The US push for more muscular energy diplomacy based on production and export of even “clean” fossil fuels like natural gas might be anathema to many European capitals. But America’s self-confidence in the energy arena combined with Europe’s clean energy commitments create a solid basis for a set of common policies to compete with China’s energy-policy activism in Southeast Asia and beyond. Even a second Trump administration could offer room for such cooperation. But clearly a Biden administration – based on a Democratic Party platform that has committed to employment-creating clean energy technologies and broader climate cooperation – would offer much greater scope for trans-Atlantic cooperation in sustainable energy diplomacy.
Another compelling reason for more trans-Atlantic cooperation in energy diplomacy agenda is a shared interest in – and the urgent need for – a self-confident economic dimension to “connectivity” competition with China, especially in the Indo-Pacific. China’s own BRI-themed infrastructure and energy push has led to repeated American and some European claims that China is engaged in “debt trap diplomacy” and a malign actor of which developing countries should remain wary. China has reacted with accusations that such criticism is part of an American and broader Western effort to contain it. At the same time, developing countries that engage with China on energy and other infrastructure projects are increasingly asking what the US and Europe can provide as an alternative to China’s offerings beyond Western warnings about them.
The USA’s tentative answer so far has been to promote higher quality infrastructure standards through its nascent Blue Dot Network and BUILD strategies, while Europe’s ambition to promote a more sustainable Europe-Asia “connectivity” strategy are still largely on the drawing board. A shared trans-Atlantic agenda for environmentally, financially and socially sustainable energy infrastructure, regulation and consumption offers a promising way forward for both – especially as some European governments are now talking about an “Indo-Pacific” strategy that looks beyond China for cooperation and engagement in Asia. Such cooperation would also open the way for more coordinated cooperation with Japan and other Asian partners that are already key actors and promoters of competitive, high-quality energy and other infrastructure.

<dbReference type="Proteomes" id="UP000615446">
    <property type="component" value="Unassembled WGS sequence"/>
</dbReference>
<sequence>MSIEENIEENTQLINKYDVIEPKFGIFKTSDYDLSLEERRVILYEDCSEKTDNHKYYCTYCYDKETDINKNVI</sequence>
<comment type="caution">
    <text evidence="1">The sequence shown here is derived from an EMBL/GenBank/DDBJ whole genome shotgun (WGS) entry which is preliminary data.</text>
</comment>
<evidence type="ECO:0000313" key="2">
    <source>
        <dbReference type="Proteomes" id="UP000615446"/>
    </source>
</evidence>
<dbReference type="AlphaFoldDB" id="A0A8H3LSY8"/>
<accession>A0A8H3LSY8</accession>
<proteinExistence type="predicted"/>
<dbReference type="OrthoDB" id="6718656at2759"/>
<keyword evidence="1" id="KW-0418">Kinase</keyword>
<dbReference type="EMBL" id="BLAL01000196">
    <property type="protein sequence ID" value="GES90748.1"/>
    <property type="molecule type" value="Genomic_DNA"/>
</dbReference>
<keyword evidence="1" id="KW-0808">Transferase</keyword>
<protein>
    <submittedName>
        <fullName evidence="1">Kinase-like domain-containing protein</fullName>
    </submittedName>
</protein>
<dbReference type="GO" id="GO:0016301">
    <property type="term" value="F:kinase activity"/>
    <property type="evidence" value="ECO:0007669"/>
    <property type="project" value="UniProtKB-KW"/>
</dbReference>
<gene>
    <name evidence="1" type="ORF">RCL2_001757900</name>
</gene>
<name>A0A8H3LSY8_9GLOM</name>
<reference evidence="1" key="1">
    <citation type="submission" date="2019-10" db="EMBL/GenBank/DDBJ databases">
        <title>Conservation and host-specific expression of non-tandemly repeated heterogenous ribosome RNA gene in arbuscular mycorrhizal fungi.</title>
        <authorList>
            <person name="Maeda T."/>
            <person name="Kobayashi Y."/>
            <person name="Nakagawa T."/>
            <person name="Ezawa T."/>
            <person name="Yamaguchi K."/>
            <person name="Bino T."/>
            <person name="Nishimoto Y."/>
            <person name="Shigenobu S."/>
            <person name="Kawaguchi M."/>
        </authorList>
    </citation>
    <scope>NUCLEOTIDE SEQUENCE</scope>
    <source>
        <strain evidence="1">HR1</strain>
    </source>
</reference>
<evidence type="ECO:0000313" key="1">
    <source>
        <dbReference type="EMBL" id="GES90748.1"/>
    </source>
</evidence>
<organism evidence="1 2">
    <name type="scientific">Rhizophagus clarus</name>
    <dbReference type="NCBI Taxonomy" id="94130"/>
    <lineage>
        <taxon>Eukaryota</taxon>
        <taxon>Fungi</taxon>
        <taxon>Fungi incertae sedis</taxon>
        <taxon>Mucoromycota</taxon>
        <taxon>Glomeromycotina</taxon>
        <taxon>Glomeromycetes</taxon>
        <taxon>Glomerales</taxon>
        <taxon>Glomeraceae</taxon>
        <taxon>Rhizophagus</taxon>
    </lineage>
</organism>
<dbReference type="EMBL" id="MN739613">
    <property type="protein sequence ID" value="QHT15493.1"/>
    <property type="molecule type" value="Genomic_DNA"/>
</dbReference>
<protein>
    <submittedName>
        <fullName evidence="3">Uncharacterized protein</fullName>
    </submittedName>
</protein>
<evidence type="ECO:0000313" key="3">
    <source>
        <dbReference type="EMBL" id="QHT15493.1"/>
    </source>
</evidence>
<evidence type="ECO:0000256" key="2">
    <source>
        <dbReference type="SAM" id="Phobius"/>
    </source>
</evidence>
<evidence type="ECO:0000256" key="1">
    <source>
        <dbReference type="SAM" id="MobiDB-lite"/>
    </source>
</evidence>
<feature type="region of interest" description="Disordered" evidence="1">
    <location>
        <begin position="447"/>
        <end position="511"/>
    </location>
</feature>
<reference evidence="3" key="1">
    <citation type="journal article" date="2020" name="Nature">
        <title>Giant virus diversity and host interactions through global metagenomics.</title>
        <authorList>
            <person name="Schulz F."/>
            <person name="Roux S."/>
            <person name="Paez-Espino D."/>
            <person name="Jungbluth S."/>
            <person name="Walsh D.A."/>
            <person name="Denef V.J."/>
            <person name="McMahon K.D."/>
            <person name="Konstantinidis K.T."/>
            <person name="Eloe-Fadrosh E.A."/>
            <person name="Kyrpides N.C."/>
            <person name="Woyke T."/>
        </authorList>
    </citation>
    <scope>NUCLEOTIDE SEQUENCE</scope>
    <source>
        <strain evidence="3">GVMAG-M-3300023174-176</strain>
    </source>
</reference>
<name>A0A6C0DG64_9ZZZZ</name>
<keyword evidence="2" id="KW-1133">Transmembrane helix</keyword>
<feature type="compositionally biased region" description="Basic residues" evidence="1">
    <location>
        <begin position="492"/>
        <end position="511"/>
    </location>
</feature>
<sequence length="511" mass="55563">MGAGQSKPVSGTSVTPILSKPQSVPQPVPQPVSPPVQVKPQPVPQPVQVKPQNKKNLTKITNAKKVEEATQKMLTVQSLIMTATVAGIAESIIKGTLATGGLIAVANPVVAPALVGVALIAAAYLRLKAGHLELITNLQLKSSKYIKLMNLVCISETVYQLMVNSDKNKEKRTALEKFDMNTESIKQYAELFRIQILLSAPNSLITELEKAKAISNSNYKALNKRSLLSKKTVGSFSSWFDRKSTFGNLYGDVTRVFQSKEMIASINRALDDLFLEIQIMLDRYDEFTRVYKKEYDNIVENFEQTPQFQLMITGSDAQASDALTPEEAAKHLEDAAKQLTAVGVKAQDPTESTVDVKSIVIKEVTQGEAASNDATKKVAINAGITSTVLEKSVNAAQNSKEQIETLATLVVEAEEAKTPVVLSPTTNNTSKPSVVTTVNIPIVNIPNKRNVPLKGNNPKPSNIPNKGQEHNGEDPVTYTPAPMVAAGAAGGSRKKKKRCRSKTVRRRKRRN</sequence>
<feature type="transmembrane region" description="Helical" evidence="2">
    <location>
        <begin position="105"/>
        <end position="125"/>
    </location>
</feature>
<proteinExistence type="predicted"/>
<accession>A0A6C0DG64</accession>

A trans-Atlantic agenda like this has the added attraction that it need not be zero sum. For all the risks accompanying deeper investment and financial ties with China, the majority of its developing-country partners, including those in the Indo-Pacific, are loath to see an either/or choice between China and the West foisted on them. Given the huge question marks looming over the direction of American politics and foreign policy, forging a common trans-Atlantic energy agenda will need to go beyond government-to-government cooperation to include business and civil society. A grand bargain between the US, the EU and China on climate change remains unlikely. But a clear trans-Atlantic agenda for sustainable energy cooperation in Asia and other developing countries regions like Africa would push China to live up to its pledge to “low carbon development”.